Liz Truss has refused to commit to raising benefits in line with inflation, despite growing pressure from a cabinet minister and senior Tory MPs.
Speaking to broadcasters in Birmingham, where the Tory party conference is underway, the prime minister said she had “not made a decision” on whether to stick to the benefit uprate promised by her predecessor Boris Johnson.
She added: “Of course, there will be discussions about the way forward on commitments like benefits, on how we deal with future budgets.
“I’m very clear that going into this winter, we do need to help the most vulnerable.”
While Ms Truss has not ruled out a real-terms cuts to benefits, she has said she is “fully committed” to raising pensions in line with inflation.
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When asked about the difference in approach for people on pensions compared to benefits, Ms Truss told LBC’s Nick Ferrari that “people are in a different situation, depending on which stage of life they’re in”.
She added: “When people are on a fixed income, when they are pensioners, it is quite hard to adjust. I think it’s a different situation for people who are in the position to be able to work.”
Asked if she will rule out austerity, she said she has committed to reducing debt as a proportion of national income over the medium term.
“Well, I wouldn’t use the term you describe. What I’m talking about is fiscal responsibility,” she added.
Ministers hint at cabinet split
Ms Truss is facing a fresh battle with Conservative MPs over a potential benefits squeeze and cuts to public spending, after already being forced into making a policy U-turn on her tax cuts yesterday.
It is understood that Downing Street is considering increasing Universal Credit using a lower metric, such as the increase in average earnings, instead of inflation.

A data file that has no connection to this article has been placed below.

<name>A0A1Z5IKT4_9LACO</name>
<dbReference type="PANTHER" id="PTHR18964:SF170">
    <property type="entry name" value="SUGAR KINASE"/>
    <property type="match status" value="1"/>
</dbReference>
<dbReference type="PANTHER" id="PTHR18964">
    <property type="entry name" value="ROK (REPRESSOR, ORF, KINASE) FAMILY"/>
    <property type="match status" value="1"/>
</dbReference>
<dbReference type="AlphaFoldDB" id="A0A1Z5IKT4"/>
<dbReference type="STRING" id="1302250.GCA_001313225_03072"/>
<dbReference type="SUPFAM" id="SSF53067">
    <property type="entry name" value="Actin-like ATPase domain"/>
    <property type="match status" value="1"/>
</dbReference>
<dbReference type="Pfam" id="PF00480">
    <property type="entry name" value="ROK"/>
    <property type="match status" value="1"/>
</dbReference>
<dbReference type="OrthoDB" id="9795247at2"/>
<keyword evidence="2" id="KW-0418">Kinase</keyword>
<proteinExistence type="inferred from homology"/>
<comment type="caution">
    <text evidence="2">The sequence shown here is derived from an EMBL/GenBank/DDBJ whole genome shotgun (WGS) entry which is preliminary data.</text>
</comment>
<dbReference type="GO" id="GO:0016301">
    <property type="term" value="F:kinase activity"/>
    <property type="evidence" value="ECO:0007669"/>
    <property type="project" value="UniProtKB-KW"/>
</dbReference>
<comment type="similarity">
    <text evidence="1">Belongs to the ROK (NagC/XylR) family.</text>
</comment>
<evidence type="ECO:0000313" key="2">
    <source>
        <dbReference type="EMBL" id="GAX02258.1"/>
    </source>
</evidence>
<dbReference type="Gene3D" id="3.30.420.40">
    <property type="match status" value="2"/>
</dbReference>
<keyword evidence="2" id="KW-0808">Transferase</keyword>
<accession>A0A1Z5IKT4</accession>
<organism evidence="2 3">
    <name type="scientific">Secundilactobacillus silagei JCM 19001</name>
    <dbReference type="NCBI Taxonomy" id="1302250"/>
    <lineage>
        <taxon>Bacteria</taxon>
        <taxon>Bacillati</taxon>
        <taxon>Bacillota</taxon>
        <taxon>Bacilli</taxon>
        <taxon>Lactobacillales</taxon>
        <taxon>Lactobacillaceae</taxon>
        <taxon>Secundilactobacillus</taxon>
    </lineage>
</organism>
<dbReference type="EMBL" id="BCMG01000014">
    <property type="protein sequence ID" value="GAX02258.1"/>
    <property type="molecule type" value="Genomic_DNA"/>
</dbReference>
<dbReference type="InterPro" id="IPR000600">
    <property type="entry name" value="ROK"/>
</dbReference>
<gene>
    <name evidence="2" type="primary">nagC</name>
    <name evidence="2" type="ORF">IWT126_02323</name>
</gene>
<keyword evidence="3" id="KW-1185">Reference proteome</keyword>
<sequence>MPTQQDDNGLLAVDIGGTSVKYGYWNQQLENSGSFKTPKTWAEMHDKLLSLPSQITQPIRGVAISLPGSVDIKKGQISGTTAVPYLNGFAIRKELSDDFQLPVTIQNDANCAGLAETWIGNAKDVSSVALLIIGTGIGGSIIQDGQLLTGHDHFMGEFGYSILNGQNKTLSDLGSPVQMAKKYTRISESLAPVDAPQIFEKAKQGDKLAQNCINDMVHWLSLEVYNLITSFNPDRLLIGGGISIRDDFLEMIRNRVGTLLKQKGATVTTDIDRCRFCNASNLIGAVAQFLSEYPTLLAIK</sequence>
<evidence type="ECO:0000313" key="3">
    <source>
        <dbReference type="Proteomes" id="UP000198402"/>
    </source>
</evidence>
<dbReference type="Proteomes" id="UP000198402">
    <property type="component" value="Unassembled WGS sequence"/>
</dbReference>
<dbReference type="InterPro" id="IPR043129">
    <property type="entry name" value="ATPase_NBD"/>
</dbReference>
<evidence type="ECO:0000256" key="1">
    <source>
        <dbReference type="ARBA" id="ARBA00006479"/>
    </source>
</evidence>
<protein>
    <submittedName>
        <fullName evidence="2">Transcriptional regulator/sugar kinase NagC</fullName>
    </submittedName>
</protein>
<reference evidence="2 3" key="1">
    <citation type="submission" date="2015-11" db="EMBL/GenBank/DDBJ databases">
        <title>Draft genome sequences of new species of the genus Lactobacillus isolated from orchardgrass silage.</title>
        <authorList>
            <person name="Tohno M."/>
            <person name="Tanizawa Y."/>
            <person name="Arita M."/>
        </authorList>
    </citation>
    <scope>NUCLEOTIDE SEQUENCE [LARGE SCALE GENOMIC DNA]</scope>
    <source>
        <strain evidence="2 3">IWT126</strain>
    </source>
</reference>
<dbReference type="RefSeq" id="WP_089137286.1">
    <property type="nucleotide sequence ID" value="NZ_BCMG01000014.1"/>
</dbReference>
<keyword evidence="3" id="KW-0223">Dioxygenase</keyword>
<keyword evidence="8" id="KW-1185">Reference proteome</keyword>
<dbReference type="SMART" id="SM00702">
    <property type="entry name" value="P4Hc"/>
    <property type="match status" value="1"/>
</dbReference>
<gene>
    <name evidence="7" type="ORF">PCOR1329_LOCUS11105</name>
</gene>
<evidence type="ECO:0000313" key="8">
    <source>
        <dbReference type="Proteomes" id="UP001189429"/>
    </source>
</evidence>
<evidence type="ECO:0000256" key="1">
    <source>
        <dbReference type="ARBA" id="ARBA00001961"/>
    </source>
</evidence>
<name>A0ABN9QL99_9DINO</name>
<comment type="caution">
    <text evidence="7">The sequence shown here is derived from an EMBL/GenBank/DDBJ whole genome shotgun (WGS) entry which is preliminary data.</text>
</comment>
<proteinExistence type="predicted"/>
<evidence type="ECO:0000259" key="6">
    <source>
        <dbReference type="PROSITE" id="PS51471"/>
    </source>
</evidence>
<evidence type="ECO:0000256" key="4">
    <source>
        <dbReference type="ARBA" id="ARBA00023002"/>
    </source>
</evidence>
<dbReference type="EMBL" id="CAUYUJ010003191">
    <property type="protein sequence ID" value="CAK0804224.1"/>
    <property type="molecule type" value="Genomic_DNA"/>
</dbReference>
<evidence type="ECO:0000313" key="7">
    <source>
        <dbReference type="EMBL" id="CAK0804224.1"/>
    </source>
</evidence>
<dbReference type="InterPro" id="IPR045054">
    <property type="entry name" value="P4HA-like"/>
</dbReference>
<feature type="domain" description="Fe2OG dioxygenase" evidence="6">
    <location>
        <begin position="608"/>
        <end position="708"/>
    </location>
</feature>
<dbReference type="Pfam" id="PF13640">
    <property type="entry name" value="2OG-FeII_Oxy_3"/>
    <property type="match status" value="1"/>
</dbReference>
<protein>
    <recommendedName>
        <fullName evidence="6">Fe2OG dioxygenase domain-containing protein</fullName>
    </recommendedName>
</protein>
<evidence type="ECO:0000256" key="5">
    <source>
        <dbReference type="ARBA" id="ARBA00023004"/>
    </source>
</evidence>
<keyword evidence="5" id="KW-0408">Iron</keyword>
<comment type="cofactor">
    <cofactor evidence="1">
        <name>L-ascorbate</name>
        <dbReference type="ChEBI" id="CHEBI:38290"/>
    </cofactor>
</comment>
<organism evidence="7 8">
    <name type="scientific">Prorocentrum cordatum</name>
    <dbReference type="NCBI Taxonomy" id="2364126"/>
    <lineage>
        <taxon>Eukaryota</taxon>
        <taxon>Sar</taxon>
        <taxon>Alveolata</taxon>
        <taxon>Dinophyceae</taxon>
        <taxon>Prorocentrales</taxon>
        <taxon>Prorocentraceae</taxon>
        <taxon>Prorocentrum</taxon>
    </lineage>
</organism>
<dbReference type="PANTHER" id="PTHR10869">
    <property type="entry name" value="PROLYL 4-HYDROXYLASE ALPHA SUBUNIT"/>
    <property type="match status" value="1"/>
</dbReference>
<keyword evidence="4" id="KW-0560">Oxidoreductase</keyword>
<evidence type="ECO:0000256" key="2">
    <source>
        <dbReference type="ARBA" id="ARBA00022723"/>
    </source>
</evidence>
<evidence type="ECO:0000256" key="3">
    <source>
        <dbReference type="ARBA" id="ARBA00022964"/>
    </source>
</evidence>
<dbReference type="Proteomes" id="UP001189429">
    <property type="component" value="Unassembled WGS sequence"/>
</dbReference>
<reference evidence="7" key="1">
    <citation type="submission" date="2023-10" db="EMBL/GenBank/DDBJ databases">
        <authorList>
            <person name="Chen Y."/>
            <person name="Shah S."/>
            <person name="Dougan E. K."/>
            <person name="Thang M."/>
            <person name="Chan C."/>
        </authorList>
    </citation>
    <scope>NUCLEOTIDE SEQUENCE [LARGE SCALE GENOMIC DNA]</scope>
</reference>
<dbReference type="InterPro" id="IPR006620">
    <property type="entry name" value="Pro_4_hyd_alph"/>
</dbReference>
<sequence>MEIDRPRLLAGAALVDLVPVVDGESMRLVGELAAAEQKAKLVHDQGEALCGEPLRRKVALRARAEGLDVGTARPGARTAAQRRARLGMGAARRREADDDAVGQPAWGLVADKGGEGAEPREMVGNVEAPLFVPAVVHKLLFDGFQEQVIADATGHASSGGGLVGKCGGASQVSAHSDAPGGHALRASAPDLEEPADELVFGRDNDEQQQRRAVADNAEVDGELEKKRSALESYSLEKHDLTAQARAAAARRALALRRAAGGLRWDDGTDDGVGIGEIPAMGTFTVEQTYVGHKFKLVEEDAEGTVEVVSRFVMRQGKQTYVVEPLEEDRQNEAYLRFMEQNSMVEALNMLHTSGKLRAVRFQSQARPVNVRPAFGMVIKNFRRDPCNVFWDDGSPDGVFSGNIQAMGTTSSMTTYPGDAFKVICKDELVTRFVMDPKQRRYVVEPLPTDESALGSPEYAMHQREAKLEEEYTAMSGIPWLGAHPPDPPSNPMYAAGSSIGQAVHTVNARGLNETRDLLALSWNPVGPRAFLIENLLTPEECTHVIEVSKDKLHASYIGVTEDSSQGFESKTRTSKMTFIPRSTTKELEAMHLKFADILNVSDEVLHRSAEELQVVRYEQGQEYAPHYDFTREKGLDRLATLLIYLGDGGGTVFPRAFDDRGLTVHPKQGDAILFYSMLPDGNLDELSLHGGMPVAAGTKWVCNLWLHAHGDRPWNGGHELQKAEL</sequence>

Penny Mordaunt became the first cabinet minister to openly oppose the idea of not uprating benefits with inflation, telling Times Radio: “I’ve always supported – whether it’s pensions, whether it’s our welfare system – keeping pace with inflation. It makes sense to do so. That’s what I voted for before.”
The Leader of the House of Commons added: “We want to make sure that people are looked after and that people can pay their bills. We are not about trying to help people with one hand and take away with another.”
Ms Truss refused to be drawn on whether she welcomed those views, telling reporters: “As I’ve said, no decision has been made yet on that issue. And I look forward to having those discussions.”
Ms Mordaunt appears to have taken a different line to Brandon Lewis, the justice secretary – hinting at a cabinet split on the matter.
He refused to give his position when asked about the government’s plans to uprate benefits on Sky News, telling Kay Burley: “There is a process around this that the Department for Work and Pensions, Chloe Smith, the secretary of state, works through.”
He said announcements will be made “over the autumn”, adding: “I’m not going to pre-judge what that will be.”
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The comments come after a slew of senior Tories called on the PM to row back on cutting public spending in the middle of the cost of living crisis.
On Monday, senior Conservative MP Damian Green told Sky News: “The government should uprate in line with inflation. The previous government said it was going to, so people are expecting this.”
Former transport secretary Grant Shapps has also stepped up the pressure. Asked if he would want to see benefits increased in line with inflation, he said: “Of course, every politician would want to see that.”
Benefits are usually uprated in line with the consumer price index (CPI) rate of inflation from September, with the rise coming into effect the following April.
The Institute for Fiscal Studies estimates that each percentage point rise in CPI adds £1.6 billion to welfare spending.
The latest row comes as the government dramatically dropped its plans to abolish the 45% tax rate on earnings over £150,000 following widespread criticism, including from Tory MPs.
Ms Truss defended the U-turn on Tuesday, saying the government “listens” and the tax cut “wasn’t a core part” of the growth plan.
But she repeatedly refused to say if she trusts her chancellor, Kwasi Kwarteng, when challenged, instead saying the two work “very closely”.